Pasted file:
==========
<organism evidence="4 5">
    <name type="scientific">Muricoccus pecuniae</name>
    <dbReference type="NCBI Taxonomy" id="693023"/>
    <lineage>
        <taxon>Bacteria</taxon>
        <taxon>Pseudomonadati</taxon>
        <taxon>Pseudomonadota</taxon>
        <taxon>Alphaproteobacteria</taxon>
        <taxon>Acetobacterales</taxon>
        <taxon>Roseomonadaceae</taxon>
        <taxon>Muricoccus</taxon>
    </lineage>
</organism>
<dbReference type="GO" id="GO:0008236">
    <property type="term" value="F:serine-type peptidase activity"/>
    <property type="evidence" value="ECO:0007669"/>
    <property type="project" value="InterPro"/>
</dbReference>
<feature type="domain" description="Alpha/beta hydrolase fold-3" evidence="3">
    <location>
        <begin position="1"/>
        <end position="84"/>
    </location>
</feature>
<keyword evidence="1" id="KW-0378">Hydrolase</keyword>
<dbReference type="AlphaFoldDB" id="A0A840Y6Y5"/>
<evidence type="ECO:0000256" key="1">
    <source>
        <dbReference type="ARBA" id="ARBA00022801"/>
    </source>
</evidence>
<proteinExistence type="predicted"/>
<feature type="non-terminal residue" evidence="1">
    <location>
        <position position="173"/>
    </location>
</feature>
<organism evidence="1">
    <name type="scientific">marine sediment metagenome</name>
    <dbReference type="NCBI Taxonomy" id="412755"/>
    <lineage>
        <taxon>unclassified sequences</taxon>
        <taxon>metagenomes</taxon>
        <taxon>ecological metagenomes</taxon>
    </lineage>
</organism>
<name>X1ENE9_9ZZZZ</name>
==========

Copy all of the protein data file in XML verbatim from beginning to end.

<organism evidence="4 5">
    <name type="scientific">Muricoccus pecuniae</name>
    <dbReference type="NCBI Taxonomy" id="693023"/>
    <lineage>
        <taxon>Bacteria</taxon>
        <taxon>Pseudomonadati</taxon>
        <taxon>Pseudomonadota</taxon>
        <taxon>Alphaproteobacteria</taxon>
        <taxon>Acetobacterales</taxon>
        <taxon>Roseomonadaceae</taxon>
        <taxon>Muricoccus</taxon>
    </lineage>
</organism>
<dbReference type="GO" id="GO:0008236">
    <property type="term" value="F:serine-type peptidase activity"/>
    <property type="evidence" value="ECO:0007669"/>
    <property type="project" value="InterPro"/>
</dbReference>
<feature type="domain" description="Alpha/beta hydrolase fold-3" evidence="3">
    <location>
        <begin position="1"/>
        <end position="84"/>
    </location>
</feature>
<keyword evidence="1" id="KW-0378">Hydrolase</keyword>
<dbReference type="AlphaFoldDB" id="A0A840Y6Y5"/>
<evidence type="ECO:0000256" key="1">
    <source>
        <dbReference type="ARBA" id="ARBA00022801"/>
    </source>
</evidence>
<proteinExistence type="predicted"/>
<feature type="non-terminal residue" evidence="1">
    <location>
        <position position="173"/>
    </location>
</feature>
<organism evidence="1">
    <name type="scientific">marine sediment metagenome</name>
    <dbReference type="NCBI Taxonomy" id="412755"/>
    <lineage>
        <taxon>unclassified sequences</taxon>
        <taxon>metagenomes</taxon>
        <taxon>ecological metagenomes</taxon>
    </lineage>
</organism>
<name>X1ENE9_9ZZZZ</name>